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Publication numberUS5245349 A
Publication typeGrant
Application numberUS 07/455,618
Publication dateSep 14, 1993
Filing dateDec 22, 1989
Priority dateDec 27, 1988
Fee statusLapsed
Also published asDE68917707D1, DE68917707T2, EP0376701A2, EP0376701A3, EP0376701B1
Publication number07455618, 455618, US 5245349 A, US 5245349A, US-A-5245349, US5245349 A, US5245349A
InventorsTakuji Harada
Original AssigneeHarada Kogyo Kabushiki Kaisha
Export CitationBiBTeX, EndNote, RefMan
External Links: USPTO, USPTO Assignment, Espacenet
Flat-plate patch antenna
US 5245349 A
Abstract
A flat-plate patch antenna including a ground plate, a radiating element provided on the ground plate with a feeder cable connected thereto, and a wave guide element provided to face the radiating element with a space in between, the wave guide element being movable parallel to the ground plate.
Images(2)
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Claims(2)
I claim:
1. A flat-plate patch antenna comprising:
a ground plate;
a circular radiating element provided on said ground plate;
a sliding plate spaced apart from said radiating element and slideable in a direction parallel to said radiating element, said sliding plate further having a longitudinally extending slit provided therein; and
a circular waveguide element facing said radiating element and provided on said sliding plate, said waveguide element having a diameter less than a diameter of said radiating element; and
wherein a straight line drawn between the center of said radiating element and a center of said waveguide element is not parallel to a straight line drawn perpendicular to said ground plate.
2. A flat-plate patch antenna according to claim 1, further comprising a feeder cable connected to said radiating element.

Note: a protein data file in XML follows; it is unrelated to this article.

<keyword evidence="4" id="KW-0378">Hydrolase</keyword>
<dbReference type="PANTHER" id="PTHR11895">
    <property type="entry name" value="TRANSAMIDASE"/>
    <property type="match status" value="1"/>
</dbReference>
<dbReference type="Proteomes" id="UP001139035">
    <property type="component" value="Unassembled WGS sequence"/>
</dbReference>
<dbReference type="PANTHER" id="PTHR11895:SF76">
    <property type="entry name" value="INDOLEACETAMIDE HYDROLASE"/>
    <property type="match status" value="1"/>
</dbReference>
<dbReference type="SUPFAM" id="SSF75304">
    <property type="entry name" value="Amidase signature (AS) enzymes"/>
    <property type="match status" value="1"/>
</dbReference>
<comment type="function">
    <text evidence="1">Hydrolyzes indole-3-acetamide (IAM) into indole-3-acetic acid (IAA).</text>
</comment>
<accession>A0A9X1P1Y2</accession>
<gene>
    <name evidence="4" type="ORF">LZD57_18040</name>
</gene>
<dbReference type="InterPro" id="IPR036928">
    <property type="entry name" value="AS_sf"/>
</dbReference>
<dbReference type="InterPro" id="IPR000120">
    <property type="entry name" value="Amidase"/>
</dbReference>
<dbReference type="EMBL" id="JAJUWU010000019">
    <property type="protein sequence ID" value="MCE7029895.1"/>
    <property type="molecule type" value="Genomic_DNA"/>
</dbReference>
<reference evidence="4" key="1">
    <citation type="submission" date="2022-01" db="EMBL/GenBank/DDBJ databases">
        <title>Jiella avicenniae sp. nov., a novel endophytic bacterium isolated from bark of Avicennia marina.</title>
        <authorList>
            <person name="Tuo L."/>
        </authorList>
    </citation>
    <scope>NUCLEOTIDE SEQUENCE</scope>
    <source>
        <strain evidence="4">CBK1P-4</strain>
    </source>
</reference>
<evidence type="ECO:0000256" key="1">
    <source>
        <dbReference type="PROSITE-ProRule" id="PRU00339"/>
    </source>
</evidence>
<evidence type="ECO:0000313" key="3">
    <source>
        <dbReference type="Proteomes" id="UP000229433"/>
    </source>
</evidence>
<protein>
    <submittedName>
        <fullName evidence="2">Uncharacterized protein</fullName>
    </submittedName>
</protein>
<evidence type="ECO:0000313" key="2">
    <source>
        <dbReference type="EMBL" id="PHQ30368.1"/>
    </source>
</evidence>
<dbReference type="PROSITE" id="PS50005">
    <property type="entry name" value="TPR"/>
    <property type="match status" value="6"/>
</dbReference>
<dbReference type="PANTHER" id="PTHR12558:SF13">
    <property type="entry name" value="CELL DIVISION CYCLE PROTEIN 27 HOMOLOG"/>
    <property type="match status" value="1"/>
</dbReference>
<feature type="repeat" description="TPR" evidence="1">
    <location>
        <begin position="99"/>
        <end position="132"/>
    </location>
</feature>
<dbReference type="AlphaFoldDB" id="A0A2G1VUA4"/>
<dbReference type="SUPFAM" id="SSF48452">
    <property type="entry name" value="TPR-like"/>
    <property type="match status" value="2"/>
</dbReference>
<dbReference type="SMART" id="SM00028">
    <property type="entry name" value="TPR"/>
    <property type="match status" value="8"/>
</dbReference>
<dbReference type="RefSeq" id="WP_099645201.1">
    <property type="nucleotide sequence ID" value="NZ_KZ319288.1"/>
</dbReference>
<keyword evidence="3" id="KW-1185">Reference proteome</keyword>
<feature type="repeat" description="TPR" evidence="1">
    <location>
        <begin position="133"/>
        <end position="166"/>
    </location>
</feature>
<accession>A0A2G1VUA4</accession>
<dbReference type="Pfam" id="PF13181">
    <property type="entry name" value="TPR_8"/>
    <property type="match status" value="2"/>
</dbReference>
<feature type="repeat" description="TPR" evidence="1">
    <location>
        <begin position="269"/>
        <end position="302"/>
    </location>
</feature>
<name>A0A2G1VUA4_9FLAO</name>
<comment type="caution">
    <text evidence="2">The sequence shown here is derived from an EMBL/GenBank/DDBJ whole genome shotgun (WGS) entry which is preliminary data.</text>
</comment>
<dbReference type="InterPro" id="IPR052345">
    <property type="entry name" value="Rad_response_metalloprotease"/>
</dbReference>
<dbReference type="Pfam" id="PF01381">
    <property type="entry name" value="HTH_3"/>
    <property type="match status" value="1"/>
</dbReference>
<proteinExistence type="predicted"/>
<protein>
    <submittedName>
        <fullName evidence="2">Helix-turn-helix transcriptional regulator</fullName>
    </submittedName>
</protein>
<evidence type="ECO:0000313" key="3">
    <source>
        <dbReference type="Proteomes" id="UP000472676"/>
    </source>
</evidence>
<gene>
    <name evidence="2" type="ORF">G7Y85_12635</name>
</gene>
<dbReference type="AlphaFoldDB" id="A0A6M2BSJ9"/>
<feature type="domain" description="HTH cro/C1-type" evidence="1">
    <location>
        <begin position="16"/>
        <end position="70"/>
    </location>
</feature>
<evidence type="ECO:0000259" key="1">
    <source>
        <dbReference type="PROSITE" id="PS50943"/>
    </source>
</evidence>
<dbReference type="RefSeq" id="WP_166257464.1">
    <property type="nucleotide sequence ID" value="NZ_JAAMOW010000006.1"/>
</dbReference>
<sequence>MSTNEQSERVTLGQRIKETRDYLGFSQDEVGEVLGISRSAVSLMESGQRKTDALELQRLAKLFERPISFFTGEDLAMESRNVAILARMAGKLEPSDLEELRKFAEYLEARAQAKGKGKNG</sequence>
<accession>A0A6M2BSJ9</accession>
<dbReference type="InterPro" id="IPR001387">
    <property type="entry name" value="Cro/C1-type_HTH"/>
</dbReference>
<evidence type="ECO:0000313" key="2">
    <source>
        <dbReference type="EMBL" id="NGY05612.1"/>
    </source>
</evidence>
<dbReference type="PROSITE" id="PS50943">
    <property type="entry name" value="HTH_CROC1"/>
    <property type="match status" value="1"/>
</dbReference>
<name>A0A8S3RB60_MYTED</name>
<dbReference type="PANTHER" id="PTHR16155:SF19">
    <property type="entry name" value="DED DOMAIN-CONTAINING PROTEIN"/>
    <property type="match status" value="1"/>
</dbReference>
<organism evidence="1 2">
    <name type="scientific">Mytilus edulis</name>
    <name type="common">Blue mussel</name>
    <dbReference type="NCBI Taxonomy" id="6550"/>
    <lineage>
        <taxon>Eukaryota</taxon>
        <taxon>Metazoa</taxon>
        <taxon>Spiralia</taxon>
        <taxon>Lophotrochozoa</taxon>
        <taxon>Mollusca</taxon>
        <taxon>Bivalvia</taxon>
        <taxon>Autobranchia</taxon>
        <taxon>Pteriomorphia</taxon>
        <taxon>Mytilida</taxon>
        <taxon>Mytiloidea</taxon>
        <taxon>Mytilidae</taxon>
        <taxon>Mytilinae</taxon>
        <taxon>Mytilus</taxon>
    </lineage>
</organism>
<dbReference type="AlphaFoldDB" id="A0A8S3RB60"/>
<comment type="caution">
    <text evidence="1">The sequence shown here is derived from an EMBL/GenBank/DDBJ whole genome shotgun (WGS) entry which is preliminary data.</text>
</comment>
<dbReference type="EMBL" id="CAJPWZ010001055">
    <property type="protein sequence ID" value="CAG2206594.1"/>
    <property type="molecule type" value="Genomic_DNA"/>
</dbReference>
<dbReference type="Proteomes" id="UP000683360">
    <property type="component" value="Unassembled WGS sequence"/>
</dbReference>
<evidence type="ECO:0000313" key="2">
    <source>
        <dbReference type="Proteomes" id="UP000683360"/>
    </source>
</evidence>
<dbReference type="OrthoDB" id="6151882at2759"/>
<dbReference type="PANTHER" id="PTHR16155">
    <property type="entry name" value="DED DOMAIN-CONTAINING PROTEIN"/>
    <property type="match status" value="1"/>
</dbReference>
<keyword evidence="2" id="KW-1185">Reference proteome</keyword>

Description
BACKGROUND OF THE INVENTION

1. Field of the Invention

The present invention relates to a flat-plate patch antenna including a ground plate, a radiating element and a wave guide element.

2. Prior Art

Despite having a simple structure, circular patch antennas are known to have superior directional and high gain characteristics. Specifically, a circular patch antenna can be constructed merely by installing a circular wave guide element in front of a circular radiating element via an insulator or dielectric.

In conventional circular patch antennas, the ground plate, radiating element and wave guide element are constructed as a single unit, so that directionality (or directivity) is superior in the direction of a straight line drawn between the center of the radiating element and the center of the wave guide element.

FIG. 6 is a schematic view of a conventional circular patch antenna.

This antenna includes a ground plate 10a, a radiating element 20a, and a wave guide element 30a. In the Figure, the line La drawn between the center 21a of the radiating element 20a and the center 31a of the wave guide element 30a is parallel to the line drawn perpendicular to the ground plate 10a. As a result, the directionality is stable with respect to the ground plate 10a; and if the ground plate 10a is attached to a vertical wall, the directionality of the antenna is fixed in a horizontal direction.

However, this type of antenna has some drawbacks. When the antenna is attached to the wall of a building, it may be impossible to match the directionality of the antenna with the direction of a desired beam. When the ground plate of the antenna is fixed so that it faces a prescribed direction, it may also be impossible to match the directionality of the antenna to the direction of a desired beam. This problem occurs not only in circular patch antennas, but also in flat-plate antennas having other shapes.